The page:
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Animal oceanographers - Narwhals used to explore frozen arctic waters, reporting under ice temperatures

By Louise Murray - 24 Nov 2010 11:40:0 GMT
Narwhals used to explore frozen arctic waters

Narwhals are being used to explore the waters under the frozen arctic ocean and report in on under ice winter temperatures previously only possible using costly icebreaker cruises or helicopter charters, filling a vital hole in climate data for the rapidly warming region.

Tusked narwhals have been equipped by scientists with electronic sensors about the size of a pack of cards that measure temperature and depth as the creatures go about their dives almost 1800 metres or over a mile down in their search for greenland halibut. Data is uploaded to satellites when the animals surface to breathe.

"The whales can give us data that only the most expensive and sophisticated oceanographic instruments can duplicate," says Dr Kristin Laidre of University of Washington's Polar Science Centre, "they are diving repeatedly to the bottom, all year round." Results from the whales confirm a warming trend in these icy waters of almost 1 degree C.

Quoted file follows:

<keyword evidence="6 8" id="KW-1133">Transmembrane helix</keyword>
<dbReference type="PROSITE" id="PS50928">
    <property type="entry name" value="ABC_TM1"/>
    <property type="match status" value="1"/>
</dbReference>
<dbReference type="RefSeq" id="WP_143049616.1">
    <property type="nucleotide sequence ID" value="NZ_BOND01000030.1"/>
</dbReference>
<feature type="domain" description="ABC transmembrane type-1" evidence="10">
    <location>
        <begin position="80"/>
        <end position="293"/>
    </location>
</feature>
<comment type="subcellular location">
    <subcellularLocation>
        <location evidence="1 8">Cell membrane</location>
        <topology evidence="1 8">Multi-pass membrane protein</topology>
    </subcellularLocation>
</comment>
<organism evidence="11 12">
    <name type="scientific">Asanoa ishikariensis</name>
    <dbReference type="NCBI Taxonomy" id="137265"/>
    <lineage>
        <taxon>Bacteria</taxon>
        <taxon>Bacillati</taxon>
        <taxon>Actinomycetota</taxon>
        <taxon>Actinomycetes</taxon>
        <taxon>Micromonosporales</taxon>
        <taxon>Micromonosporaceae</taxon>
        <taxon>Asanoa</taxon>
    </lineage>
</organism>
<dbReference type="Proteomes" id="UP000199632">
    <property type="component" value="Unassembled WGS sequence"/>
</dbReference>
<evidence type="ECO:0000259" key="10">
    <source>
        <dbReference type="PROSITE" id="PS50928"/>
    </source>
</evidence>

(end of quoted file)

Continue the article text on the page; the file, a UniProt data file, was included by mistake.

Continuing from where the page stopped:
But catching a five metre (16 foot) whale in a small rubber boat is not easy.  Nets are set and monitored twenty four hours a day. Once a whale is caught, it is brought to the surface between two inflatable boats and placed in a sling.

"We essentially wait and hope that we catch one and many times we don't. When we catch one, we bring the whale to the surface so we basically have the whale next to our boat and then we lean over the side of the boat and attach the tag and then release the animal." Attaching the tags does not harm the whales. Fourteen narwhals armed with temperature sensors have transmitted data.

Other animals have been recruited to gather oceanographic data, elephant seals in the Antarctic, and beluga whales in Svalbard have helped out scientists before, but this is the first time that narwhals have been involved.

The information gained will help climatologists further refine their climate predictive models of the key area between Greenland and Canada where the world's largest populations of narwhal live. The area is important to climate modellers trying to predict the effect of freshwater influx from the melting Greenland icecap.

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Topics: Climate / Whales / Arctic